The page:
Immunosuppression and Innate Immunity Control by Morbilliviruses

Project: Research project

Project Details

Description

DESCRIPTION (provided by applicant): Immunosuppression and Innate Immunity Control by Morbilliviruses Measles remains a leading cause of death among children because it suppresses immune function, facilitating secondary infections. The basic mechanisms underlying measles virus (MV)-induced immunosuppression are poorly understood, but in the first period of this grant we showed that the morbilliviruses MV and canine distemper virus (CDV) infect immune cells and replicate to high levels before causing acute disease. The extent of viral replication documented in immune cells implies that it can directly cause immunosuppression, which is a departure from previous assumptions about how morbilliviruses work. This new knowledge provides a different vantage point to study inactivation of immune function. From this vantage point we have developed a central hypothesis and several postulates that guide the next phase of experimentation. In particular, we raise the question of how morbillivirus infections progress undisturbed for several days in immune cells. Our central hypothesis is that these viruses have evolved a multi-pronged host cell control strategy that allow them to replicate to high levels in immune cells without the induction of danger signals (cytokines). We also postulate that this strategy is not fully effective in epithelial cells, resulting in strong innate and then adaptive immune responses. Since others and we have already identified three key regulators of immune activation that are targeted by MV proteins, we will use these three proteins as anchors for the analysis of the molecular and cellular mechanisms of virus spread. In aim 1, we will focus on how morbilliviruses control innate immunity at the molecular and cellular level, and we will test the postulate that this is based on concerted action of the viral V and P proteins on the transcription factors STAT1 and STAT2 and the cytoplasmic helicase protein mda5. In aim 2, we propose an immune-cell-first model of morbillivirus pathogenesis, with four postulates that we will confirm or deny. We will operate at the organism level also for aim 3: we will assess how specific interactions with key regulators of innate immunity slow down the adaptive immune response, favoring immunosuppression.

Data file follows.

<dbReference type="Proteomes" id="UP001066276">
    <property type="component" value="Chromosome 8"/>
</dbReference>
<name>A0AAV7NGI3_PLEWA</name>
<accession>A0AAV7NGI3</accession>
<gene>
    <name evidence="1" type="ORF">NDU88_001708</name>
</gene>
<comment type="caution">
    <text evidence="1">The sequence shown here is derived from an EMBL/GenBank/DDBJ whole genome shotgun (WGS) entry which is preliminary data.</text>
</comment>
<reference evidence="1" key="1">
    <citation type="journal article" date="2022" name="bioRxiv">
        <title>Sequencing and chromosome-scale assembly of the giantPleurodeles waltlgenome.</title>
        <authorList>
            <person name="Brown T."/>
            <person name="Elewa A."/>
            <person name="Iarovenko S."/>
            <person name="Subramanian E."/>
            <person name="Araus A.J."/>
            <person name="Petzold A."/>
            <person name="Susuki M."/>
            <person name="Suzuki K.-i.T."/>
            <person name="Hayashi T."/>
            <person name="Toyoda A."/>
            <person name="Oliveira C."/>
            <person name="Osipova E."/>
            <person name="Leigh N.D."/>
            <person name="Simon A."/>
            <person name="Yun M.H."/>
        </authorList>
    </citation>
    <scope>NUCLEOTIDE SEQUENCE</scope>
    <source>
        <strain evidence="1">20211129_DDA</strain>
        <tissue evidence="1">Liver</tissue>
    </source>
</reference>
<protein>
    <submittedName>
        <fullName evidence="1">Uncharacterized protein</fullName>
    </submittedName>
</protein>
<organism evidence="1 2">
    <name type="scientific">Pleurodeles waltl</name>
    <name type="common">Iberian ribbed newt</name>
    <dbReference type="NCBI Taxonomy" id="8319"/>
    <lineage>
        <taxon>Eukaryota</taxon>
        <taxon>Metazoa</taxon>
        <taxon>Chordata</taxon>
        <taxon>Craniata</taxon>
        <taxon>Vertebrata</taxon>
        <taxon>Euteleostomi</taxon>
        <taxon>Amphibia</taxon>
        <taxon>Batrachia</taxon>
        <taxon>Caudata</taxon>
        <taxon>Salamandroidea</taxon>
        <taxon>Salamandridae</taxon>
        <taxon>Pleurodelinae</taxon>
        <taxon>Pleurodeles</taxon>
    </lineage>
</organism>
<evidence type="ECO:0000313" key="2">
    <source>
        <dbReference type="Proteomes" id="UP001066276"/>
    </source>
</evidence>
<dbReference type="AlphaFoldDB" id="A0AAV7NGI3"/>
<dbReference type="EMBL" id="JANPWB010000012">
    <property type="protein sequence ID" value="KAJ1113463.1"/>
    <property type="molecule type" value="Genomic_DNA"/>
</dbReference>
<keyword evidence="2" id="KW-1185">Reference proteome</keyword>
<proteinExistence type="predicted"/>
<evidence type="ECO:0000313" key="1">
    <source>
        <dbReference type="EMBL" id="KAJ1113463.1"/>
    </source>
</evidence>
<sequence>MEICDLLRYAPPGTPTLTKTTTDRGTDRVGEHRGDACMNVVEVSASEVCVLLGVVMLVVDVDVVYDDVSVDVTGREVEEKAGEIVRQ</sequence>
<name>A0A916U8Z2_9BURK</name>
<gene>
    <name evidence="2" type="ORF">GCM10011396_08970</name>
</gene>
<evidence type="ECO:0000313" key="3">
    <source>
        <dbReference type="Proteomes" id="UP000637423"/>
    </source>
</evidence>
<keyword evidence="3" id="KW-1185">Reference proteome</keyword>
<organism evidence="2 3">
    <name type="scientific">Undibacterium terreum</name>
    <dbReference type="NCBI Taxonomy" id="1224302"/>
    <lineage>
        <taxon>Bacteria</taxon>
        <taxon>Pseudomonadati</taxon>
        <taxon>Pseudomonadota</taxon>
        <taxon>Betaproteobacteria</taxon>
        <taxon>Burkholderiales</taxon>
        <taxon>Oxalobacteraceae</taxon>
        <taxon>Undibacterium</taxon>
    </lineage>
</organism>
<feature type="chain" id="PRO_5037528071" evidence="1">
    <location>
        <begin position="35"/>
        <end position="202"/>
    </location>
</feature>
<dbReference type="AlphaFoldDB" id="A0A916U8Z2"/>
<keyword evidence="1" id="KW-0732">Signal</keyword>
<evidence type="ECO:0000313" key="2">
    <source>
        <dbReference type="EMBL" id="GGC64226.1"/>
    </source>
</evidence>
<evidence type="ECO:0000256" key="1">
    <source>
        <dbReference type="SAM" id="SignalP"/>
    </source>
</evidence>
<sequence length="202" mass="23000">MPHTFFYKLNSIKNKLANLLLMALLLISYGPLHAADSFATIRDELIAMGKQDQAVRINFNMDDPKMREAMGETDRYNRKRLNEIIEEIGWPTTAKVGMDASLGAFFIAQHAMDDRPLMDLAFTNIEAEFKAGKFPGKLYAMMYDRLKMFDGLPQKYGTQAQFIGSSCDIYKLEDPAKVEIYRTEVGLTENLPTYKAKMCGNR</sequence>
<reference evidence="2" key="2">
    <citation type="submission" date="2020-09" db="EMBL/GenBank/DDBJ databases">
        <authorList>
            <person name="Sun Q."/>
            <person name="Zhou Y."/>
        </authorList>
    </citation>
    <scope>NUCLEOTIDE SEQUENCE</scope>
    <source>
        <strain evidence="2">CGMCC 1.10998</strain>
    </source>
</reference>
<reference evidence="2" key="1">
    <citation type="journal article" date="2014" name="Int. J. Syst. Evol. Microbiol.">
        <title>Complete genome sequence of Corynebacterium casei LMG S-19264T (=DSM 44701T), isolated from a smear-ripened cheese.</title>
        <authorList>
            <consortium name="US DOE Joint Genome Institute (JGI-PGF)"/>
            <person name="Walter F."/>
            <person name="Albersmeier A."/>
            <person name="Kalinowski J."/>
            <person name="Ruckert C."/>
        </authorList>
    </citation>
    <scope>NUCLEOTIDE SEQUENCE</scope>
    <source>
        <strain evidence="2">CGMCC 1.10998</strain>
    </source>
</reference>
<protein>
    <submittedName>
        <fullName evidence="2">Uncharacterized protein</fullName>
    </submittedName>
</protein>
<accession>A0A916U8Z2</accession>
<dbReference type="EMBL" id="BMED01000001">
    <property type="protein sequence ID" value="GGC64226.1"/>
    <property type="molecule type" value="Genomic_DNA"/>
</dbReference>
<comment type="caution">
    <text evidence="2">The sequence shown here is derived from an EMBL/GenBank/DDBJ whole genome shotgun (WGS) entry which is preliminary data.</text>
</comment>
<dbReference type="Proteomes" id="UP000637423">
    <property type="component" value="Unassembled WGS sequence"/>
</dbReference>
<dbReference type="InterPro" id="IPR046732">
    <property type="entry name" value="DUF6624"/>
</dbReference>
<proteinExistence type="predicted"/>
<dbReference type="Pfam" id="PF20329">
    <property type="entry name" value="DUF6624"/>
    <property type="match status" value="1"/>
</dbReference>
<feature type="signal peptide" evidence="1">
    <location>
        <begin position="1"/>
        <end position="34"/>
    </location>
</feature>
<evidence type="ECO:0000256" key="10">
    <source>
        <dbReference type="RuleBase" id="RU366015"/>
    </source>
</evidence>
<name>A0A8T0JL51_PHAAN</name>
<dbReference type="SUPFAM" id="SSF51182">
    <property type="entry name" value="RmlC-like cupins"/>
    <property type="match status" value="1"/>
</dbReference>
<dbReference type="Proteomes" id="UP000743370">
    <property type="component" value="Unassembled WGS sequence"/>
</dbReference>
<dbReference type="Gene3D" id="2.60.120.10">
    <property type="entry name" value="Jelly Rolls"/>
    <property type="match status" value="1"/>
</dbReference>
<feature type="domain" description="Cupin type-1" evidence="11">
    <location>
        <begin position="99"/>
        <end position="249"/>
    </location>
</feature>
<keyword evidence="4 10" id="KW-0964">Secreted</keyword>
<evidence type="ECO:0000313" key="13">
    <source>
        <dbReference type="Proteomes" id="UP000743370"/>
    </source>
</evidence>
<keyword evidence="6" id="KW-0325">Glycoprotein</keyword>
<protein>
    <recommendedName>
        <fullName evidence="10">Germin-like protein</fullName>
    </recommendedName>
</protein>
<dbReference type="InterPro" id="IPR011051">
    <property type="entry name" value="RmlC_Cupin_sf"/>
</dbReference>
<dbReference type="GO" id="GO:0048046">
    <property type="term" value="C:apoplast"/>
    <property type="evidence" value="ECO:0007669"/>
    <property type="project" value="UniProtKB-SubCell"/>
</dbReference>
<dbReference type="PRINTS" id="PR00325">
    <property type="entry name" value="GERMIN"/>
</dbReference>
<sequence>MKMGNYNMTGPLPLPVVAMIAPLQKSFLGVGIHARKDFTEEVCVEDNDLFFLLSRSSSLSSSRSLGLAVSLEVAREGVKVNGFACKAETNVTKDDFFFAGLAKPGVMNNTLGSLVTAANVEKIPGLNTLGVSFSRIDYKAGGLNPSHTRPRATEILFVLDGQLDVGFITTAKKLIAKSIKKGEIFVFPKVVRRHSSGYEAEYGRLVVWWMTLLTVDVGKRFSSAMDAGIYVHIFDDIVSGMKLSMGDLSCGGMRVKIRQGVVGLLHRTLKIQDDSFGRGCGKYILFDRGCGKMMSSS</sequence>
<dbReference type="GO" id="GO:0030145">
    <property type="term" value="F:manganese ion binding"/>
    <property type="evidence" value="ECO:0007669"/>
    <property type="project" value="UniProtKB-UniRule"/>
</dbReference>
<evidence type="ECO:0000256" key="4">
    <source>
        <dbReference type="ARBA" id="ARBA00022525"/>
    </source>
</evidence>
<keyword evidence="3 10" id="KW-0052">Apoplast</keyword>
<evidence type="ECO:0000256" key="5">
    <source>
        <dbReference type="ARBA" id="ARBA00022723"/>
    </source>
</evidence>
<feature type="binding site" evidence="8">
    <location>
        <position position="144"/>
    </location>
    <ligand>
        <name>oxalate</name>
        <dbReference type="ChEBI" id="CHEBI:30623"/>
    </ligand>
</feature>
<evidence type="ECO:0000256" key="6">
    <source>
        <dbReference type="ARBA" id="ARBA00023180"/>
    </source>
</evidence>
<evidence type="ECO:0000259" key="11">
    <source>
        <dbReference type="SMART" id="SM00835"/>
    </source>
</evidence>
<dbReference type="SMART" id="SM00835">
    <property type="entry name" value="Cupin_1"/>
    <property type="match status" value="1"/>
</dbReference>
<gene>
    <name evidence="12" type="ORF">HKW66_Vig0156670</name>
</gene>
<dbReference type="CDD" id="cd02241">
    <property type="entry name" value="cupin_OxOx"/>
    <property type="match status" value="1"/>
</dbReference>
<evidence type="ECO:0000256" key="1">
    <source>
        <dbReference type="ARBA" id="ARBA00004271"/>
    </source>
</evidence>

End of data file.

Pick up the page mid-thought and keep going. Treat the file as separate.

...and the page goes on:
StatusNot started

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